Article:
Henry VIII: Patron or Plunderer?; An African Journey with Jonathan Dimbleby
New programmes all round last night - we'd finished both series we'd been watching so time for new things. First up was the first part of Henry VIII: Patron or Plunderer? which is a two part thing we've had recorded for months but not got round to watching. It's presented by Jonathan Foyle, who we'd seen as a guest talking head on a Time Team special about Henry VIII's palaces a while ago (probably around the same time we'd recorded this, actually). The central premise of this is to look at whether the net effect of Henry's reign on the arts was positive or negative. Did the many works he commissioned, the many palaces and buildings he had built, his interest & promotion of music, did all this outweigh the destruction caused by the break from Rome? Foyle is answering this question by presenting a biography of Henry (paying attention primarily to the arts, although not soley concentrating on them), and presumably at the end of the second half will give his assessment of the answer. This first programme covers the life of Henry up to his marriage to Anne Boleyn - so the golden boy years, when Henry was young, handsome, pious and every inch the chivalric hero as well as the Renaissance prince. During this time the balance is definitely on the side of patron - right from the start of his reign where he finishes King's College Chapel (begun by Henry VI with the intention of it being a simple place of worship, and continued by Henry VII as a monument of Tudor propaganda - finished by Henry VIII in this vein). There are also many palaces (including the spectacular temporary one at the Field of Cloth of Gold), tapestries, paintings (Holbein was attached to the English court at this time, producing some of the finest portraits of the time), and even music. Although with the music it was pointed out that Henry VIII probably wasn't that great a composer - his name may be attached to several pieces but these are often reworkings of already existent songs, and not necessarily that good either. The programme also covered some of the religious and political concerns of this part of Henry's reign - Foyle read out some of Henry VIII's defence of the Catholic faith, which earnt him the title Defender of the Faith from the Pope (still in use by monarchs of England to this day). And we were shown a lot of the documentation for Henry's Great Matter - the annulment of his marriage to Catherine of Aragon. This was mostly the official documentation but also included a book that Henry & Anne had used to pass notes to each other whilst in church!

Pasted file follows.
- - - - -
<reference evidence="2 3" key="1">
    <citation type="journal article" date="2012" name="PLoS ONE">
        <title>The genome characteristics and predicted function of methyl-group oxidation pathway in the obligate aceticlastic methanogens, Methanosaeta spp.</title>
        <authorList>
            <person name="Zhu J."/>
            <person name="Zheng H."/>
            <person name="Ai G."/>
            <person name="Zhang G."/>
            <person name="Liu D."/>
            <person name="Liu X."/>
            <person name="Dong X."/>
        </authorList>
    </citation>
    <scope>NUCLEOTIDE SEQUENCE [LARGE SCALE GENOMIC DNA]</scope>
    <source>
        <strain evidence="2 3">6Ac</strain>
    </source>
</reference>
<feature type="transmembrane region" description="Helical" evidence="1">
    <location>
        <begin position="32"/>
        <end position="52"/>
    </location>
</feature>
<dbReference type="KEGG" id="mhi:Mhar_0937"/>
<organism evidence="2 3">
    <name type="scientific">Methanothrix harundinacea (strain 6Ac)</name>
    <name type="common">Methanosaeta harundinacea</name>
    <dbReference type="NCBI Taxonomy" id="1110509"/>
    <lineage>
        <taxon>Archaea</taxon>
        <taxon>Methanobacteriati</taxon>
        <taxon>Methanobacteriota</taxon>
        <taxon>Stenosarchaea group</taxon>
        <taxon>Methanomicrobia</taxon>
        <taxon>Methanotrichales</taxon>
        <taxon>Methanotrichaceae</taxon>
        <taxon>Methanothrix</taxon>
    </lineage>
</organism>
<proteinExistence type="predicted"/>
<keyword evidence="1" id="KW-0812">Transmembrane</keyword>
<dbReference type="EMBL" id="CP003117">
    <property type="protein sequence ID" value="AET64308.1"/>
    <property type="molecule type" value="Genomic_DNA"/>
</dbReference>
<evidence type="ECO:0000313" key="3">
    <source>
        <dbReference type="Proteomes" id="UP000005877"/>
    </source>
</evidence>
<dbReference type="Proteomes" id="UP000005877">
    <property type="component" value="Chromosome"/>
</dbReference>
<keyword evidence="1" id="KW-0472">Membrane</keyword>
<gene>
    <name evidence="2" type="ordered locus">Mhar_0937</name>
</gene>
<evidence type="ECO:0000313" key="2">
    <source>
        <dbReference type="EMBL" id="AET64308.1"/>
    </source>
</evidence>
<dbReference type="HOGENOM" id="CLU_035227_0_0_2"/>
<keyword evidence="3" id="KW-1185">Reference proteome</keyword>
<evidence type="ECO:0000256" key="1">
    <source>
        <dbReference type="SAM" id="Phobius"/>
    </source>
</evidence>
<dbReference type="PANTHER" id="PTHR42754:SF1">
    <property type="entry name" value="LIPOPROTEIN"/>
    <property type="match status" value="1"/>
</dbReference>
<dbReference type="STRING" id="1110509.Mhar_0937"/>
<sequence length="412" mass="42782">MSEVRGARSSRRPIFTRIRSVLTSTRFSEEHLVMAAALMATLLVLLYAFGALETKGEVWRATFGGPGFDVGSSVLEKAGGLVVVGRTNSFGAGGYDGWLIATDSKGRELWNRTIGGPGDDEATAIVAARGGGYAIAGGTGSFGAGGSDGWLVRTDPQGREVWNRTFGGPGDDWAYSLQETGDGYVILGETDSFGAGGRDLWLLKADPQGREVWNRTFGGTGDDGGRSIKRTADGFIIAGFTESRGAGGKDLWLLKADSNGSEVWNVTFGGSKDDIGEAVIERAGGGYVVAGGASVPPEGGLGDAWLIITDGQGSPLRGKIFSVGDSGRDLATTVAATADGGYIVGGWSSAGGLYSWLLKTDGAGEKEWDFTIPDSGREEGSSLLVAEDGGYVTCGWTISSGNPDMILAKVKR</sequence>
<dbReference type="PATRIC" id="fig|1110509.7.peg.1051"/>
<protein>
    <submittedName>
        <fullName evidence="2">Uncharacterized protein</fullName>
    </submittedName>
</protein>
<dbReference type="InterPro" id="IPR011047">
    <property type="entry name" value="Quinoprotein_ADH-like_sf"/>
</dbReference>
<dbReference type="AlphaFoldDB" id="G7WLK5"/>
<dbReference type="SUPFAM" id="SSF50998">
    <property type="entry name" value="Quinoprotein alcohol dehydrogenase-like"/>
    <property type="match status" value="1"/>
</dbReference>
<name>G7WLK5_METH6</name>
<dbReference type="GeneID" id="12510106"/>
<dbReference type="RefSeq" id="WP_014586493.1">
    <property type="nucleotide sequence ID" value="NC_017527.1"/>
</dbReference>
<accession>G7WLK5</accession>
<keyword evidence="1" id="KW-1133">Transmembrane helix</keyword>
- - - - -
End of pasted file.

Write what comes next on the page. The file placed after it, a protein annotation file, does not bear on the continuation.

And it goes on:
Obviously I was going to enjoy this programme - it hits squarely in the centre of the period of English history that I find most interesting. But even accounting for that bias I thought it was well done, lots of information & little padding (even if we'd seen some things before in other programmes they were covered differently in this one). Looking forward to watching the second half next week :)
After a break for pudding (which I abandoned actually, the Co-op chocolate puddings aren't very nice :( ) we watched the first part of An African Journey with Jonathan Dimbleby. I'd been kinda wary about this, coz it could quite easily tip over into cringe-making stuff or look-at-the-funny-people. But as it turned out, it was a good & interesting programme :) The premise here is that Dimbleby has been reporting from places in Africa for decades but always about disasters and wars and bad things. So this is a three part series looking at some of the good things going on across the continent. And showing how it's both part of an ancient world with traditions reaching back in time, but also a part of the modern world. This first episode was in three different countries in West Africa - first Mali, then Ghana & finally Nigeria. Throughout all three countries he showed a pretty diverse range of events, people & places - for instance in Mali he attended a wedding (at which he had to dance - that was the closest to cringe-making that it got), then spent some time with a couple of guys who worked dredging sand up from the river to be made into concrete (one guy would dive (without equipment) the 20ft to the river bottom to fill the bucket, the other guy hauled it up), and then in Djenne saw how the traditional mud houses are still made (and got to help a bit). As another example of the contrasts he was drawing out - in Ghana he met the King of the Ashanti (who used to work for Brent Council on programmes for disadvantaged black youths and now he rules the biggest tribe in Ghana with a justice system etc that runs in parallel to that of the state). And as a counterpoint we saw a little bit of the set up of Ghana's big reality television series - which is all about football, with the prize being training with one of England's Premier League clubs. The Nigeria segment included both the richest man in Africa (whose primary business is cement manufacturing) and rappers in Lagos.